Low-sodium salt researchers found the golden ratio for health and taste

Brittany A. Roston - Apr 11, 2019, 2:28 pm CDT
2
Low-sodium salt researchers found the golden ratio for health and taste

It’s well-known that reducing the amount of salt you eat has health benefits, but there’s the obvious downside that keeps many from making this dietary change: taste. A lack of salt mutes the flavor in many dishes and snacks, resulting in a lackluster product that drives many toward the salt shaker. This is a problem that may have a solution, though, at least according to a newly published study detailing how snacks can retain a salty flavor while reducing sodium levels.

According to the American Heart Association, eating too much sodium (salt) is a big risk factor for hypertension, which paves the way for major health problems including stroke and heart attack. The Association recommends that adults consume no more than 2,300mg of sodium daily, but suggests that the level should be kept under 1,500mg/day ideally.

It’s easy to exceed these recommended limits, however, particularly when consuming salty snacks and dishes like potato chips, fries, and processed meats. Reducing the sodium level in these products is a step toward reducing one’s overall sodium consumption, but it leads back to the issue of salt cravings.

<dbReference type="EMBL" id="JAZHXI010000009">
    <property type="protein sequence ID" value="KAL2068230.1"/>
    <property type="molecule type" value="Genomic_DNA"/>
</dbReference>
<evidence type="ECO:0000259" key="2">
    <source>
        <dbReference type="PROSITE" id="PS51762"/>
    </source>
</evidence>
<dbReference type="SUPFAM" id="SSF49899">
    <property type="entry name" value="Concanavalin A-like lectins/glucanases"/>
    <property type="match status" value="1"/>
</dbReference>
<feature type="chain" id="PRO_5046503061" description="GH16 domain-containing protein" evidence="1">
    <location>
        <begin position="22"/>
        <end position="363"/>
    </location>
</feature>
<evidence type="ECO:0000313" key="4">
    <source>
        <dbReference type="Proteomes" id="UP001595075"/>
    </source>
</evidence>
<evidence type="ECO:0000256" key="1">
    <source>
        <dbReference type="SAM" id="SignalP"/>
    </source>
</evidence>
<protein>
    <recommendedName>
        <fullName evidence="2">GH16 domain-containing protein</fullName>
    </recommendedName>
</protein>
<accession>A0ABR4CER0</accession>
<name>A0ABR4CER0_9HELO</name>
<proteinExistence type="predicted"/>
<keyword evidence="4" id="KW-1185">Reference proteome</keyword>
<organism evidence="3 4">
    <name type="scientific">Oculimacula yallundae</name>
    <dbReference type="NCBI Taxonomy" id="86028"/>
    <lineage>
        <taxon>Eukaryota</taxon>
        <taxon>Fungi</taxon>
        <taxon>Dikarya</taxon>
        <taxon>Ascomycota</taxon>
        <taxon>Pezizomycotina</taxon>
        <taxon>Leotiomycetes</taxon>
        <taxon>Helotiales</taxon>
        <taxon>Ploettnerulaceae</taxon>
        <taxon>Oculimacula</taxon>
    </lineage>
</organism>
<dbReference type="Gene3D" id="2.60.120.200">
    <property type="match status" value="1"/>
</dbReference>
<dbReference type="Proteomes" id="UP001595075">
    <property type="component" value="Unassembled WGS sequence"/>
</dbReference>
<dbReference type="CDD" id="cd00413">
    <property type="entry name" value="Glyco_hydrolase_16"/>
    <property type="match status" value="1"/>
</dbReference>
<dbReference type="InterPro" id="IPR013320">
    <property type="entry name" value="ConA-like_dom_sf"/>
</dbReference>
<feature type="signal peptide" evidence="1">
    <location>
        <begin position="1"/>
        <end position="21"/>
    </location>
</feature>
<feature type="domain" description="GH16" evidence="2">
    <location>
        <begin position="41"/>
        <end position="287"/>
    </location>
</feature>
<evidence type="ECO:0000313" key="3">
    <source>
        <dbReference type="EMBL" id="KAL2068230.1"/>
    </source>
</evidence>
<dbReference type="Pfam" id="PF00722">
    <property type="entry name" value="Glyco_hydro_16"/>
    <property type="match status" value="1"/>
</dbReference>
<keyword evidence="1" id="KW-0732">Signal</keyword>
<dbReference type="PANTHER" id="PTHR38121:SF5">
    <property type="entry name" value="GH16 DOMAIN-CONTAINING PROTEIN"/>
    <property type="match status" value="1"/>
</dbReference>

Researchers with Washington State University have presented a potential solution for this issue: salt mixed with other products that, when combined, help a product retain its salty flavor while reducing the amount of potentially dangerous sodium.

Table salt, which is often simply referred to as ‘sodium,’ is sodium chloride; it can cause an increase in one’s blood pressure, which is why consumption should be moderated. Some sodium alternatives like calcium chloride and potassium chloride don’t have the same negative health effect, but they also don’t taste as good.

As part of their work, researchers mixed salt replacements with salt and put the mixtures through tasting panels to determine how much sodium could be replaced before the flavor was no longer appealing.

Though salt is still the primary ingredient in these mixtures, the team found that 78% sodium chloride and 22% calcium chloride was an acceptable substitution for 100% salt. Alternatively, the study also found that 96.4% salt, 1.6% potassium chloride, and 2% calcium chloride also reduced sodium while maintaining saltiness.

Though consumers would still need to be mindful of their sodium intake with these substitutes, a popular switch from pure salt to one of these reduced-sodium mixtures would be a stepping stone that helped satisfy salt cravings while reducing sodium chloride levels.


Must Read Bits & Bytes